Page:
animal communication

What happens when we see animals as something different from “stupid humans”? What can we learn from studying the ways that animals communicate?

How to Use this Video

Humans are not the only organisms that can communicate complex information. In this video, we’ll explore communication in ants, dolphins, and zebra finches. We’ll also discuss the ways in which we can learn more about how these organisms interact with their worlds.

Find the video below, as well as some of the important science senses it features relating to using models, defining variables, and applying scientific knowledge to ethical questions.

Have thoughts about the video? What resources or activities have you used to teach this topic in your class? We’d love to know – share your voice by sending us a message below 🙂


Science Senses Featured in this Video

Data sense

Defining variables

Knowledge sense

Using models

Asking scientific questions

Using multiple lines of evidence to support conclusions

Applying scientific knowledge to ethical questions

Activities & Lesson Plans

Behavioral observations – assign students an animal to observe for a set period of time (for example, note behaviors every 20 seconds for 10 minutes). This can also be done at a zoo. Have the students try to classify these behaviors into types (mating, feeding, vocalizing, etc.). Create a visualization of results.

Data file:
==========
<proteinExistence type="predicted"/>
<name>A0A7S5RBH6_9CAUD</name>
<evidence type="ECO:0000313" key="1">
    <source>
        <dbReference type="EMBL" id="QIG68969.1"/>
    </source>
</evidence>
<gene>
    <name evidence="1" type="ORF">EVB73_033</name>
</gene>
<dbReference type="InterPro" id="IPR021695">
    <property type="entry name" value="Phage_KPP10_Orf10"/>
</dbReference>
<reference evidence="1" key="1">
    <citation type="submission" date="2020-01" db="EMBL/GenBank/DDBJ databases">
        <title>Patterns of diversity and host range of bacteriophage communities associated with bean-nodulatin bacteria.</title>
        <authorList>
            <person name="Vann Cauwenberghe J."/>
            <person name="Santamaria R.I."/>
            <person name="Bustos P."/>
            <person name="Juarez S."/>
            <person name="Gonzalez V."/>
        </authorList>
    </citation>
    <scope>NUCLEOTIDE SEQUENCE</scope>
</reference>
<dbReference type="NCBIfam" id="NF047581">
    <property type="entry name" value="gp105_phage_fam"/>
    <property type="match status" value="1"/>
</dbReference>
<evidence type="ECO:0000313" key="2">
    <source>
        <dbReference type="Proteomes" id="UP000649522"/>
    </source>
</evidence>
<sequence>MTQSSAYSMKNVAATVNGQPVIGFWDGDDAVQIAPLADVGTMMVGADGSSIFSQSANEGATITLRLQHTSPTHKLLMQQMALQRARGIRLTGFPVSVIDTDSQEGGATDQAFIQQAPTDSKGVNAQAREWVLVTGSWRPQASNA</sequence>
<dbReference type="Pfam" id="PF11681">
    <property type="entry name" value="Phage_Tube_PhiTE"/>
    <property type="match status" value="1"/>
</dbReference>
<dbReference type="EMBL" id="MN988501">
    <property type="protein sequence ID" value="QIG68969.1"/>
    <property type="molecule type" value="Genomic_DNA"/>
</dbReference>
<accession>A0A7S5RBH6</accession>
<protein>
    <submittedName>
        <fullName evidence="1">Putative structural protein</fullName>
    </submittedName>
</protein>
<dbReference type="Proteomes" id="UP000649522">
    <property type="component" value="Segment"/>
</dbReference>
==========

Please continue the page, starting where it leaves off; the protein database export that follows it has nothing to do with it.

Animal models – have a discussion about animal models. Why do scientists use animal models? What assumptions do they have to make when applying the knowledge they gain to humans? Can we do the same types of experiments with humans? Why / why not?

Sociality and communication – have a discussion about how communication allows for complex social behavior. What is a complex social behavior? What organisms have it? Why might it be evolutionarily advantageous?


OpenStax. 2016. Chapter 35: The Nervous System from OpenStax, Biology. OpenStax. 21 October 2016. (Access the OER here).

Contact Us

Have an idea for how to use this video in class? Want to give us feedback? Let us know!

Share on your Network

Macaulay Honors College logo
City University of New York logo